“Almost-vegan”: A brief introduction

Can we just call this a journal for now? I will hopefully take the time to explain this in the future, but for now, suffice to say, we are participating in a small-scale experiment. So small, it includes only our friends and ourselves and we’re the only ones tracking the results. But since it affects us directly, we are heavily invested in it.

As I type this, my almost 21-month-old is demanding hugs while sitting on my lap as I try not to push her off with my 6 1/2 month pregnant belly. Normal people wouldn’t try this kind of an experiment in this condition, but apparently I’m a pushover, especially since our friends just had their sixth child, so who am I to complain at the complexity of this.

Our experiment is a combination of the Word of Widsom (Doctrine & Covenants 89) and The China Study. If you’ve seen Forks over Knives, that’s an abbreviated synopsis of the China Study, and the Word of Wisdom is the LDS code of “Health”. We’re focusing on this part:

10 And again, verily I say unto you, all wholesome herbs God hath ordained for the constitution, nature, and use of man—

11 Every herb in the season thereof, and every fruit in the season thereof; all these to be used with prudence and thanksgiving.

12 Yea, flesh also of beasts and of the fowls of the air, I, the Lord, have ordained for the use of man with thanksgiving; nevertheless they are to be used sparingly;

13 And it is pleasing unto me that they should not be used, only in times of winter, or of cold, or famine.

14 All grain is ordained for the use of man and of beasts, to be the staff of life, not only for man but for the beasts of the field, and the fowls of heaven, and all wild animals that run or creep on the earth;

15 And these hath God made for the use of man only in times of famine and excess of hunger.

16 All grain is good for the food of man; as also the fruit of the vine; that which yieldeth fruit, whether in the ground or above the ground—

You can call us crazy, we’re totally cool with that, and it might be a too extreme for most people, but I’m also okay with that. So, the chronicles that follow will not be collections of fabulous recipes full of wonderful things as most people conventionally know them, but are being kept more for my sake as a log of what we’re eating for those weeks I couldn’t possibly come up with something new or want to think about dinner.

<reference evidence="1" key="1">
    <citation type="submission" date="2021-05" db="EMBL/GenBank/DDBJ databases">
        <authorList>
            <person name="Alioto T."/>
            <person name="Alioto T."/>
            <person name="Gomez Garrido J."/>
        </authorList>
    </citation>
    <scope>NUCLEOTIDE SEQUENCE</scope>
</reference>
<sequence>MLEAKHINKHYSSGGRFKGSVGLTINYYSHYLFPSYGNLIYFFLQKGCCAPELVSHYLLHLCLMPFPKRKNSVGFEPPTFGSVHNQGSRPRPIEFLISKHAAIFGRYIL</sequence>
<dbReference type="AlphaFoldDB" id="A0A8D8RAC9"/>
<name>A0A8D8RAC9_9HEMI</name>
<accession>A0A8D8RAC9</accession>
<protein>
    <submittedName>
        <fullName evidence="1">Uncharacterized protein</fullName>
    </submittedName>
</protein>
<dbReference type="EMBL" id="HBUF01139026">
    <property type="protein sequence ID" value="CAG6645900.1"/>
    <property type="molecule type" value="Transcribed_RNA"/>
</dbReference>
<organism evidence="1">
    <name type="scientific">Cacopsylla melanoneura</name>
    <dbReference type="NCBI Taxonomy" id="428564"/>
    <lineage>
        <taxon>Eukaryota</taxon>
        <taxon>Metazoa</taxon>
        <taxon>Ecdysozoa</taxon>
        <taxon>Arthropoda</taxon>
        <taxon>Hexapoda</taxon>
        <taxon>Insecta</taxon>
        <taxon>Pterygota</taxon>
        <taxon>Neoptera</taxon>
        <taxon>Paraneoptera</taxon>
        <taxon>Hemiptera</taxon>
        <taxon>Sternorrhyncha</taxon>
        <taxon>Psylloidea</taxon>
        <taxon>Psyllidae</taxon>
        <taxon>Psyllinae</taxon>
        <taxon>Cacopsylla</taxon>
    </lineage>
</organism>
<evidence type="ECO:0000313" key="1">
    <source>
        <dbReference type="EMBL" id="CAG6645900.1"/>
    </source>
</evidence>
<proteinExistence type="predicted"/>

And no, we generally don’t call ourselves vegan, because we’re not. We added a dollop of sour cream to last night’s guacamole to make it a bit smoother, but that was all the animal products you would have found. We’re just trying to minimize our use of animal products. And I’m not going as strict as Matt (in my condition), and the kids aren’t even coming close, though they do generally eat what we do for dinner and we’ve taken milk mostly out of their diets as we find they’re less congested without it and there are plenty of good substitutes.

I will probably wax philosophical in the future about the ideas behind our decisions, but time is forcing me to stop and leave et my son from school right now and to stop here.


2 thoughts on ““Almost-vegan”: A brief introduction

  1. Again, I love it. I’m excited to start living by a similar interpretation of that scripture, as I’ve often felt that we brush off certain phrases more than we should. Can’t wait to hear about your food journeys!

  2. Pingback: A very veggie birthday – and why we are (mostly) plant-based « Good Clean Food

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